Source:
STAFF PICKS
Obama Reflects on His Economic Record
1 days ago
WHY WE CARE

Not to be outdone by Jeffrey Goldberg's recent piece in The Atlantic about President Obama's foreign policy, the New York Times Magazine checks in with a longread on the president's economic legacy. In it, Obama is cognizant that the economic reality--73 straight months of growth--isn't matched by public perceptions. Some of that, he says, is due to a constant drumbeat from the right that "that denies any progress." But he also accepts some blame himself. “I mean, the truth of the matter is that if we had been able to more effectively communicate all the steps we had taken to the swing voter,” he said, “then we might have maintained a majority in the House or the Senate.”

Source:
STAFF PICKS
Reagan Families, Allies Lash Out at Will Ferrell
1 days ago
WHY WE CARE

Ronald Reagan's children and political allies took to the media and Twitter this week to chide funnyman Will Ferrell for his plans to play a dementia-addled Reagan in his second term in a new comedy entitled Reagan. In an open letter, Reagan's daughter Patti Davis tells Ferrell, who's also a producer on the movie, “Perhaps for your comedy you would like to visit some dementia facilities. I have—I didn’t find anything comedic there, and my hope would be that if you’re a decent human being, you wouldn’t either.” Michael Reagan, the president's son, tweeted, "What an Outrag....Alzheimers is not joke...It kills..You should be ashamed all of you." And former Rep. Joe Walsh called it an example of "Hollywood taking a shot at conservatives again."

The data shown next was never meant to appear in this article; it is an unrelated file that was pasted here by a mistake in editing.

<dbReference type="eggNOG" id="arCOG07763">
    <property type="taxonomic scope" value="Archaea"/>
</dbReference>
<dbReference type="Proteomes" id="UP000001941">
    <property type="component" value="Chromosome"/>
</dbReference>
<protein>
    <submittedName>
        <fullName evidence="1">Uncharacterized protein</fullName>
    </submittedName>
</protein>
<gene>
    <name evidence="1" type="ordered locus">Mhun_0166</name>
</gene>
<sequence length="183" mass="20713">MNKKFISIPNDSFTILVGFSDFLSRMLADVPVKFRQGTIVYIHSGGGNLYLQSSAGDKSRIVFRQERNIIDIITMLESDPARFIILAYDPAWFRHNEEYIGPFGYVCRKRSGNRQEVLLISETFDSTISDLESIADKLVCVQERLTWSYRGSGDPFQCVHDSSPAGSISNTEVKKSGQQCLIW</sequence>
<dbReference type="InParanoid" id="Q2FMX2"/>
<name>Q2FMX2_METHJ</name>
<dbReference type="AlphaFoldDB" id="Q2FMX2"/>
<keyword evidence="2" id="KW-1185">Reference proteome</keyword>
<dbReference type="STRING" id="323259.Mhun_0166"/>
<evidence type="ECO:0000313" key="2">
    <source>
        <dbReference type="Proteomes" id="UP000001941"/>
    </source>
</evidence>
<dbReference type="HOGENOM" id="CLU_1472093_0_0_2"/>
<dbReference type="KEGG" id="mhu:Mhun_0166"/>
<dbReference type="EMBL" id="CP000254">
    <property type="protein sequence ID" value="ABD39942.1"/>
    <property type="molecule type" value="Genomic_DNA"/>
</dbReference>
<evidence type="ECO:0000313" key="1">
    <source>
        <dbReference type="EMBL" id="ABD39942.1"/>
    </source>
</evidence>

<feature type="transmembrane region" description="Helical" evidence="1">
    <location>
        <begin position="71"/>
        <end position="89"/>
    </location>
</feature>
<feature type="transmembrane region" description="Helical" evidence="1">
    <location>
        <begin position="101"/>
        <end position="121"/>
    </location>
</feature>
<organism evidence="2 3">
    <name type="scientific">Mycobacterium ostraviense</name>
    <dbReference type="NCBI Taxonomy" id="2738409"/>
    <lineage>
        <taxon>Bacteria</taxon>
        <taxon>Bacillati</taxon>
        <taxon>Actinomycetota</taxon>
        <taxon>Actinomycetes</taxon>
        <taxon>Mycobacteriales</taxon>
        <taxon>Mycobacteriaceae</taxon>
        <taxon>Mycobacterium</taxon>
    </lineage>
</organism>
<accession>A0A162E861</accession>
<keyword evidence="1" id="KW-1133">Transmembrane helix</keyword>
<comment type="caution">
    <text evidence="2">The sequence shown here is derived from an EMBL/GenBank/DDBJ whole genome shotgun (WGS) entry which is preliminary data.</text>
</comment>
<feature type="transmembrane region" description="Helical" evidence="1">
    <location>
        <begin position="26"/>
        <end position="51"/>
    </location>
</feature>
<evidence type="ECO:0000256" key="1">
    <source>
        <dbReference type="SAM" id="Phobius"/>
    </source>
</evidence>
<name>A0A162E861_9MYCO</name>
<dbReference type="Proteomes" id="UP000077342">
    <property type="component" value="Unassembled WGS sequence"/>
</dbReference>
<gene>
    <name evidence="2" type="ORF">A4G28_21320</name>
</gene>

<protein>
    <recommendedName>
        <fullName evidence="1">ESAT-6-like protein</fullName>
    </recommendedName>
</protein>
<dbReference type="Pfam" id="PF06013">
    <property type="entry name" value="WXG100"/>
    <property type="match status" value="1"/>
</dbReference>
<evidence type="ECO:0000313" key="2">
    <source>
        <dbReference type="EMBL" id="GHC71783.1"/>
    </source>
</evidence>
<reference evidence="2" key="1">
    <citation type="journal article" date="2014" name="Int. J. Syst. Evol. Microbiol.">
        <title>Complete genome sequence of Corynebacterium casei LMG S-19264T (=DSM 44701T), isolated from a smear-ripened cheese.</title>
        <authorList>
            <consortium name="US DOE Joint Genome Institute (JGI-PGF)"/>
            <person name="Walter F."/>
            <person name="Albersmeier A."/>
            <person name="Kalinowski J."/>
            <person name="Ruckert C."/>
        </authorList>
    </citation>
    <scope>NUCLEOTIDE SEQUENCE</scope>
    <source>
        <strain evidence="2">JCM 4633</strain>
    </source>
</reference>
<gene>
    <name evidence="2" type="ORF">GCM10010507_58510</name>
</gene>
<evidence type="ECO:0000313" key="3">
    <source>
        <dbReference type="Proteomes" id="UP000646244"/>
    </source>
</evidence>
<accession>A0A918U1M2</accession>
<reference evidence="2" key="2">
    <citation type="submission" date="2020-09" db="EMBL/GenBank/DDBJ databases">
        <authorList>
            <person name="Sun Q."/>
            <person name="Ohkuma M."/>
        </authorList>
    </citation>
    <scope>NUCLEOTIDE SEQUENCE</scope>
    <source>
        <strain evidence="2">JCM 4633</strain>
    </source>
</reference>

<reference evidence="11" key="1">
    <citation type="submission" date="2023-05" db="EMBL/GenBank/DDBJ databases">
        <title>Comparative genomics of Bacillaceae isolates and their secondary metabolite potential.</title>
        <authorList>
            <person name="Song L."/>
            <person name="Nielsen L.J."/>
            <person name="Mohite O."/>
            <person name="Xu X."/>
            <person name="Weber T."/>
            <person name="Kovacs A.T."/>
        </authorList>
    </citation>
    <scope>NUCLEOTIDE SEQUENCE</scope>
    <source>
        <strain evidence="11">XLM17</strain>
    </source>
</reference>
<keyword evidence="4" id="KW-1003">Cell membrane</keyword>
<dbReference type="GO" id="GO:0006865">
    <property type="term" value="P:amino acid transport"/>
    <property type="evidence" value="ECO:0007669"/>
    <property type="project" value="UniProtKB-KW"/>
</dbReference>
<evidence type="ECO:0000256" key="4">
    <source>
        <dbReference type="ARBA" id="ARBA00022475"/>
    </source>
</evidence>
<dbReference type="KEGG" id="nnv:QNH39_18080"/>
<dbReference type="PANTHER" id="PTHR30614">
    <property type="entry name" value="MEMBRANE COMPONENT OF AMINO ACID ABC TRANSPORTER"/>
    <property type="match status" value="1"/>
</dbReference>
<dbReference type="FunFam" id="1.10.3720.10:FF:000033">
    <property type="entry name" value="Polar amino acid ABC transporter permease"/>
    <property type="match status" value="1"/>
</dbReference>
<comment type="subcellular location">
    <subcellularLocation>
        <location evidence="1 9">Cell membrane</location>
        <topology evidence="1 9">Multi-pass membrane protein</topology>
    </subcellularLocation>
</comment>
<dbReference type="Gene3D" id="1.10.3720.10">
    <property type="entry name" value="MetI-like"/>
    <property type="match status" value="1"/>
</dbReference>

Source:
PEAK CONFIDENCE
Clinton No Longer Running Primary Ads
1 days ago
WHY WE CARE

In a sign that she’s ready to put a longer-than-ex­pec­ted primary battle be­hind her, former Sec­ret­ary of State Hil­lary Clin­ton (D) is no longer go­ing on the air in up­com­ing primary states. “Team Clin­ton hasn’t spent a single cent in … Cali­for­nia, In­di­ana, Ken­tucky, Ore­gon and West Vir­gin­ia, while” Sen. Bernie Sanders’ (I-VT) “cam­paign has spent a little more than $1 mil­lion in those same states.” Meanwhile, Sen. Jeff Merkley (D-OR), Sanders’ "lone back­er in the Sen­ate, said the can­did­ate should end his pres­id­en­tial cam­paign if he’s los­ing to Hil­lary Clin­ton after the primary sea­son con­cludes in June, break­ing sharply with the can­did­ate who is vow­ing to take his in­sur­gent bid to the party con­ven­tion in Phil­adelphia.”

Source:
CITIZENS UNITED PT. 2?
Movie Based on ‘Clinton Cash’ to Debut at Cannes
1 days ago
WHY WE CARE

The team behind the bestselling "Clinton Cash"—author Peter Schweizer and Breitbart's Stephen Bannon—is turning the book into a movie that will have its U.S. premiere just before the Democratic National Convention this summer. The film will get its global debut "next month in Cannes, France, during the Cannes Film Festival. (The movie is not a part of the festival, but will be shown at a screening arranged for distributors)." Bloomberg has a trailer up, pointing out that it's "less Ken Burns than Jerry Bruckheimer, featuring blood-drenched money, radical madrassas, and ominous footage of the Clintons."

Source:
×